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Investigation has Lawmaker Trying to Help Owners of Meth Homes

Investigation has Lawmaker Trying to Help Owners of Meth Homes



Estimated read time: 3-4 minutes

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Debbie Dujanovic Reporting It's been a hot summer for all of us, but for the Alkinani's it's the worst one on record. In May our test results confirmed meth contamination inside the family home, a home Salt Lake County had declared all cleaned up. The family moved out, and the county dug in. Now the mess is heading to court, and Capitol Hill is weighing in.

Investigation has Lawmaker Trying to Help Owners of Meth Homes

The red "keep out" sign has been faded by the sun. The yard is toast. For the Alkinani family the summer of '07 will go down as "a nightmare, it's been terrible."

In May our meth tests confirmed their home and backyard shed are contaminated with meth. Further tests showed there's major amounts of meth in the home's ventilation system. They've been homeless since.

When they bought the house the Alkinani's had no idea the home and the shed were once used as meth labs. When they found out, Salt Lake County assured them it had been properly decontaminated. It was even in writing.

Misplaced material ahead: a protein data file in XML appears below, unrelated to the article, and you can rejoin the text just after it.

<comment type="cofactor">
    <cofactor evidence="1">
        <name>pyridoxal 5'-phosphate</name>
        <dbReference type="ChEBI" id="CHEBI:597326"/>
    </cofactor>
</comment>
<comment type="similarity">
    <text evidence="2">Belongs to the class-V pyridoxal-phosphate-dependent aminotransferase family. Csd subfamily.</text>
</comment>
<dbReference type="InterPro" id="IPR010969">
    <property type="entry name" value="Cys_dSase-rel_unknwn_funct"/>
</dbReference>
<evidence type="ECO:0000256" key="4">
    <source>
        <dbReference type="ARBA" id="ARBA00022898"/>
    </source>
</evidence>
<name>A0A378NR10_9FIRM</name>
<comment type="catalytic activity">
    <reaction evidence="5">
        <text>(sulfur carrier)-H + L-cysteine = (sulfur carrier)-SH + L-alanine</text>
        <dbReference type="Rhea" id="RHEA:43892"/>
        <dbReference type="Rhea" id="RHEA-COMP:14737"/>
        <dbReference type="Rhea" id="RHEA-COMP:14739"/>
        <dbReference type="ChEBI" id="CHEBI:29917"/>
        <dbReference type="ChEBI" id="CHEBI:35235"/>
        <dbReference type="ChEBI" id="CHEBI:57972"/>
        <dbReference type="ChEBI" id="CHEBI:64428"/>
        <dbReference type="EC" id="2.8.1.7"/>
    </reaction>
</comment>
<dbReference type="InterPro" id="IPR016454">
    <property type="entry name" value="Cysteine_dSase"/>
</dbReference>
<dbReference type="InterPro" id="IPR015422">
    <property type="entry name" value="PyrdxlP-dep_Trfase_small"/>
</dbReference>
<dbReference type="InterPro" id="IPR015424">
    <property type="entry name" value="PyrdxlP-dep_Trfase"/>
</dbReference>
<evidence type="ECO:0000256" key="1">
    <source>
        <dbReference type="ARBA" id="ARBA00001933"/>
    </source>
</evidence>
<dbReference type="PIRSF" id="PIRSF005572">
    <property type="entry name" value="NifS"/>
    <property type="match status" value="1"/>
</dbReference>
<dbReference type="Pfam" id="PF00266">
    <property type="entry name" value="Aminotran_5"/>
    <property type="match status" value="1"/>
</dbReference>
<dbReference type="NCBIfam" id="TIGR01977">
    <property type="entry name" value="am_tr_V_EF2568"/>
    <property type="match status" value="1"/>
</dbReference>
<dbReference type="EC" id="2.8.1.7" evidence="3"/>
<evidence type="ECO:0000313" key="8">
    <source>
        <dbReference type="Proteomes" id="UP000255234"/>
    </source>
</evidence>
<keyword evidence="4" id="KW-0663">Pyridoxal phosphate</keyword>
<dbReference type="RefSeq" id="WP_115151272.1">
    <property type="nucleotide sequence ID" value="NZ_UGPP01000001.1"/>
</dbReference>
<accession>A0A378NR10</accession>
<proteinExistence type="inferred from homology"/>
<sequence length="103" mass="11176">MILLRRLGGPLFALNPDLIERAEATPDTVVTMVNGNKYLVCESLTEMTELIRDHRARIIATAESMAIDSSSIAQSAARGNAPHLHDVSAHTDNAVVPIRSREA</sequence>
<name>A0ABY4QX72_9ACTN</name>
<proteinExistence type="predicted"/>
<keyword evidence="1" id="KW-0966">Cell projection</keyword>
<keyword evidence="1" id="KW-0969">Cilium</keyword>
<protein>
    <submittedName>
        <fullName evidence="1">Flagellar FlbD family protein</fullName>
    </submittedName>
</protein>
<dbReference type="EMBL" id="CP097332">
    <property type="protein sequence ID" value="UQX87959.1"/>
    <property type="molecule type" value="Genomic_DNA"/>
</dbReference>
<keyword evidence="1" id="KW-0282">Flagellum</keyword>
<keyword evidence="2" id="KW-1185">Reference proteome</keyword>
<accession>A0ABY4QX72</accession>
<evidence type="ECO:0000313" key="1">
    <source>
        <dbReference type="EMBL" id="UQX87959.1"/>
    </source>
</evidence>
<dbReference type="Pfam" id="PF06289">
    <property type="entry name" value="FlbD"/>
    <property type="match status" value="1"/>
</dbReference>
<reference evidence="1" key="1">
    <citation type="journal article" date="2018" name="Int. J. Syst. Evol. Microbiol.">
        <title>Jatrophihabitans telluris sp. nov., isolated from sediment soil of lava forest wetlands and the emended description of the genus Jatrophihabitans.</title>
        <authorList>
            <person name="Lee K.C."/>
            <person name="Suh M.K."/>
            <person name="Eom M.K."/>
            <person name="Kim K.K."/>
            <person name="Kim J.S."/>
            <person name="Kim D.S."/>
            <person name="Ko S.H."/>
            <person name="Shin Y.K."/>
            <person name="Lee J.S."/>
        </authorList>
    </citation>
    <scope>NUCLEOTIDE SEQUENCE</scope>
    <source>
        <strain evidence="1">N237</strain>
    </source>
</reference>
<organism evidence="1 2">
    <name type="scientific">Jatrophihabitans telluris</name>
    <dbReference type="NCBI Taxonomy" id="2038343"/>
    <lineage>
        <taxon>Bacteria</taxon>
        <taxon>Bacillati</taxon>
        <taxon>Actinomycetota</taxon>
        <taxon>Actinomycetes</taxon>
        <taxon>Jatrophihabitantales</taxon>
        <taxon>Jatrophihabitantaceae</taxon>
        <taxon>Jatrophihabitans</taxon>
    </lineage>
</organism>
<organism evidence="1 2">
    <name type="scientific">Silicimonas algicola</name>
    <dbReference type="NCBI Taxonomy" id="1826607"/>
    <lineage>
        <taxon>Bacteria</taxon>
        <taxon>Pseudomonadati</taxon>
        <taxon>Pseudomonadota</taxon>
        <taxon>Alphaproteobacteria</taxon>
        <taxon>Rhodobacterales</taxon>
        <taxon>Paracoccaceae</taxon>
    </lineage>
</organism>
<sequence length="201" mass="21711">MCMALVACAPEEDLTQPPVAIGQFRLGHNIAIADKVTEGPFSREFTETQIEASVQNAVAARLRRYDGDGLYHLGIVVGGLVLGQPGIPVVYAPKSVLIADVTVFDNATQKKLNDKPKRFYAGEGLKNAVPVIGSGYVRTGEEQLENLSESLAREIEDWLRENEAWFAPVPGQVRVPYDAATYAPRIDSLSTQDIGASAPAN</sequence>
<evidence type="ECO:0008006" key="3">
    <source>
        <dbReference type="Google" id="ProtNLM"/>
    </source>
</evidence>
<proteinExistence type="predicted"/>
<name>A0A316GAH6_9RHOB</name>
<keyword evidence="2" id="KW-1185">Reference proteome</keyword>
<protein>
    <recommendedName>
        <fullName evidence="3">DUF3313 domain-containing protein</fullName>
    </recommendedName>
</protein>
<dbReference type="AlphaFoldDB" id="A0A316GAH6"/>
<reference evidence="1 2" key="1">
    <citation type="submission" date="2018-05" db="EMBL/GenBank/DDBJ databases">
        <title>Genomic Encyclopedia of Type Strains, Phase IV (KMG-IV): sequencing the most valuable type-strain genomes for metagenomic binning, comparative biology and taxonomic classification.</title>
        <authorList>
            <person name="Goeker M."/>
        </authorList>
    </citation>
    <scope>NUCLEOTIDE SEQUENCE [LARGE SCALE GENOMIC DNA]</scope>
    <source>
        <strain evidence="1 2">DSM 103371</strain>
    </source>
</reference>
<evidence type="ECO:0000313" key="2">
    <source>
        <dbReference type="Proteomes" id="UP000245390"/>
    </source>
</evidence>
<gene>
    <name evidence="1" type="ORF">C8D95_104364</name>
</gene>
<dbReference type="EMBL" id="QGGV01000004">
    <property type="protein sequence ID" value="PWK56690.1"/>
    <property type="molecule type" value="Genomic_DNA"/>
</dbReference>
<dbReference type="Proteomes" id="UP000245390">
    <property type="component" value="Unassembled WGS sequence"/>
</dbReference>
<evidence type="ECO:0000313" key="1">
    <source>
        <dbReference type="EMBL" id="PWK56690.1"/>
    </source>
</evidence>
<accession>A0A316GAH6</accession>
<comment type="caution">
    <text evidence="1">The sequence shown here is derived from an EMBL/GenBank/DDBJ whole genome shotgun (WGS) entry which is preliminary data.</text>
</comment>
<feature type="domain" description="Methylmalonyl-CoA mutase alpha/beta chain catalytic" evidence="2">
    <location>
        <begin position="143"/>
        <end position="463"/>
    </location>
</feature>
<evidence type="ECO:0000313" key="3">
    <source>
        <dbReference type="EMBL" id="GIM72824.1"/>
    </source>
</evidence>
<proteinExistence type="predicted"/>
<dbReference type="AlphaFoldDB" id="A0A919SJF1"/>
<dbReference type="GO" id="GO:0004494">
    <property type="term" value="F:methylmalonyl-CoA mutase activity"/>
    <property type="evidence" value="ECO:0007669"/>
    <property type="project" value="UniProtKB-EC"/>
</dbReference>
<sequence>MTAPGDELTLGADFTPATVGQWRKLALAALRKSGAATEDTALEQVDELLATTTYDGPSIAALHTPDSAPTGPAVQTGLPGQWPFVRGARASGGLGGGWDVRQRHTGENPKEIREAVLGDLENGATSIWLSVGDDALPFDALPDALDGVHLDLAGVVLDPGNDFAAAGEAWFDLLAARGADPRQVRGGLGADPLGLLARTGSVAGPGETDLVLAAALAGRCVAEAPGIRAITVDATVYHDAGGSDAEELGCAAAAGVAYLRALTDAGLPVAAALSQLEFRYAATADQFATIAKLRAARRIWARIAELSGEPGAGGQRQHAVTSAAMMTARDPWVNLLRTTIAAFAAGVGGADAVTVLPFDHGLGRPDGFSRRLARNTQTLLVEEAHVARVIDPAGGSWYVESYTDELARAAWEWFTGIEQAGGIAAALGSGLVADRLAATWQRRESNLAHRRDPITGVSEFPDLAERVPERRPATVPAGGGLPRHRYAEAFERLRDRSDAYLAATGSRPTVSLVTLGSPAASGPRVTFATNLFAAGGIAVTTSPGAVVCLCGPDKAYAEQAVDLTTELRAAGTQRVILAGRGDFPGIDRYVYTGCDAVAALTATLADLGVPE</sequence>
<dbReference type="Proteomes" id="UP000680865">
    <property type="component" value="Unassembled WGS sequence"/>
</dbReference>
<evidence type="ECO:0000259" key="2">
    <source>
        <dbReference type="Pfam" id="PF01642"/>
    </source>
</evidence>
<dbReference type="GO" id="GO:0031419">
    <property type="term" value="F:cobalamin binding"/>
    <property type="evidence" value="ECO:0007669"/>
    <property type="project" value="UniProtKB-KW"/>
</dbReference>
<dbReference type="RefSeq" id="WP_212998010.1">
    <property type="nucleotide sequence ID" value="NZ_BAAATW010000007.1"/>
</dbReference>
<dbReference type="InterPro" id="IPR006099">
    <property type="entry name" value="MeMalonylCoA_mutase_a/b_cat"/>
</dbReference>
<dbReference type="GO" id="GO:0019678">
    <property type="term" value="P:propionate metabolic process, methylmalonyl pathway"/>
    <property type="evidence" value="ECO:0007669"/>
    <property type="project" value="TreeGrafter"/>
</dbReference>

Cleaned and cleared once, now the county says the Alkinani's must pay to clean it up again.

Jaimee Al-Kinani says, "The minimum we're talking is about $30,000."

Investigation has Lawmaker Trying to Help Owners of Meth Homes

In a letter the county claimed it's not liable. So the Alkinani's have filed suit against the clean-up company and Salt Lake County. The lawsuit claims the Salt Lake Valley Health Department put the family at risk by letting a contaminated appliance stay in the home, not making sure the ventilation system was decontaminated and allowing the shed to stay put. Our tests show there's still meth residue in that shed.

Rep. Paul Ray says, "If you look at what's really right, if you look at the integrity of the issue, they messed up."

In light of the Alkinani's case, Rep. Ray and other lawmakers are now considering new state laws for meth homes. "I'm hoping to see a process set up where every home is safe," Ray said.

On his list:

  1. define the meaning of clean for health departments;
  2. more funding for home cleanup programs;
  3. possibly change real estate disclosure rules, so people who buy meth homes are told. Plus, he's on a crusade of his own, soliciting private donations to help pay for the Alkinani's cleanup. "I'm very concerned about what happened. If we have to get volunteers to clean up a home, to keep them from losing their home, then somebody in county government dropped the ball," he said. As for the lawsuit, the cleanup company says it's fighting it. Salt Lake County, won't comment on it, but says it supports changes in laws, including requiring the disclosure of a home's history. Gary Edwards, with the Salt Lake Valley Health Department, said, "If somebody is looking at a piece of property and was able to at least have a statement in front of them, that since this property went on the market, a test was done and there's no signs of meth or there were signs and it was cleaned up." There's another twist to this story for the Alkinani family. They got a bill telling them to pay Salt Lake County $600. It's the county fee to oversee the new cleanup. We asked the county about it. They said it went out by mistake and have now waived the fee.

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